Not only did the reviewer state they had “an overriding issue of tone,” but he also documented a host of “serious pragmatic/practical/technical issues,” such as being “overly broad,” “stereotyping,” “age-inappropriate,” “casually questionable,” and “bizarrely unbalanced.”

As someone “personally committed to help address issues of ethnic and racial justice…I think Minnesota needs to seriously consider discarding the entire set of Ethnic-Studies standards and benchmarks, and starting over,” wrote the reviewer.

“…I beg the [MDE social studies standards] committee to re-read these benchmarks in light of the very high likelihood that such a clumsy and glaringly unbalanced package will prove to be deeply counter-productive.”

Another reviewer tasked with providing feedback on the ethnic studies standards and benchmarks reminded MDE that “ethnic studies is not only about diversity, it’s also about unity. M.L.K. said, ‘I have a dream today, deeply imbedded in the American dream.’ Without a conception of unity, diversity makes no sense. … This is the only understanding we can have as a nation and still call it a nation.”

He characterized the “Resistance” ethnic studies standard as “extremely difficult to understand” and “overloaded with content, some of which is contradictory” and the “Ways of Knowing and Methodologies” ethnic studies standard as “confusing.”

This reviewer also took issue with the “instructional limitations expressed in the work as a whole.” His review found “no obvious design exists, leaving teachers to guess how a standard fits into the larger picture of what they are responsible for teaching.”

Definitional and contextual problems also risk that either the “implementation of these ideas and standards into classroom practice simply will not happen or will happen in incomplete and inaccurate ways,” wrote the reviewer.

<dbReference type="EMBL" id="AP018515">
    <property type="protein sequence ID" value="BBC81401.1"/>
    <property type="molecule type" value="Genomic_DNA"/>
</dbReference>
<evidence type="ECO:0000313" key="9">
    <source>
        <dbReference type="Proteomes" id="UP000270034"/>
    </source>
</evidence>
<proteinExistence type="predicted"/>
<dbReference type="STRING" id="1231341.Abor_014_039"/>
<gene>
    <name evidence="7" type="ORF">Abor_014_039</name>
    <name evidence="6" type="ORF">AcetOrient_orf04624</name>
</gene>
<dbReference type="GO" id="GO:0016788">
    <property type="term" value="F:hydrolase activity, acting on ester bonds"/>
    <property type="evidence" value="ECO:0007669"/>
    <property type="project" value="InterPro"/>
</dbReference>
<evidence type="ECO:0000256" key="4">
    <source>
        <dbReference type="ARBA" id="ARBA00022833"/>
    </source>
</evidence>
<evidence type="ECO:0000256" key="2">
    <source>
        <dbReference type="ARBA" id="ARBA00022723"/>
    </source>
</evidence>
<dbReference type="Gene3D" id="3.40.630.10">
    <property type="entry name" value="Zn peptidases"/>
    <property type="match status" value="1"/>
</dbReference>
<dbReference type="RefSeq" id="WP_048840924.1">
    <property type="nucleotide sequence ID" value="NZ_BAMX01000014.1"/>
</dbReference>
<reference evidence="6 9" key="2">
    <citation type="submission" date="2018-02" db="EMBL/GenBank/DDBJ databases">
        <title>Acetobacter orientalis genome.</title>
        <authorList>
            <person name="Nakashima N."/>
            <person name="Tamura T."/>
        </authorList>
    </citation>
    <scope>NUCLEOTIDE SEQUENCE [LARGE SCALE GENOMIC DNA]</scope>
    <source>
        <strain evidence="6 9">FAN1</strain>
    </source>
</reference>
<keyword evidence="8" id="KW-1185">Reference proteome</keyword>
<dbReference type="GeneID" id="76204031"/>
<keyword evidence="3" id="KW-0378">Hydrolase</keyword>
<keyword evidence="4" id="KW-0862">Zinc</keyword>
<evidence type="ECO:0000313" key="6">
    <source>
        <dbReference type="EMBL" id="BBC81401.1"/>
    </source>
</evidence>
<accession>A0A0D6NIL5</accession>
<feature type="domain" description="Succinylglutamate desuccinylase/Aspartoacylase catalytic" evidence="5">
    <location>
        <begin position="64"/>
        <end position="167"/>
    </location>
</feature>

“Even if you adhere to ‘agreed’ upon subjectivity, there has to be some common agreement regarding facts[,] definitions, and values, even to approach meaning and civil decision making.”

A third reviewer with a background in economics stated she was “concerned for the Economics strand.” The lack of clarity and specificity within the benchmarks risks a teacher teaching “something without the required previous knowledge for students to learn, apply, and engage with the content in a lesson plan.”

“For example, you cannot just expect students to calculate the unemployment rate without learning the specific definition of who is considered unemployed, part of the labor force, and not,” she wrote. She also noted that “some of the economic benchmarks make no sense based on the way they are written” and stressed that such lack of specificity can make it “frustrating and discouraging for teachers to teach….”

American Experiment first sounded the alarm about the ideological and practical problems with these standards back in December of 2021. Since then, tens of thousands of Minnesotans have voiced their opposition to the standards, mostly based on the reasons articulated above. Gov. Tim Walz and his Department of Education have stubbornly ignored all of this feedback, and it looks like they will now ignore the expert reviewers they hired and paid for with your money. The burden of these one-sided, divisive, and unmeasurable standards now falls on teachers and students across the state. Good luck to us all!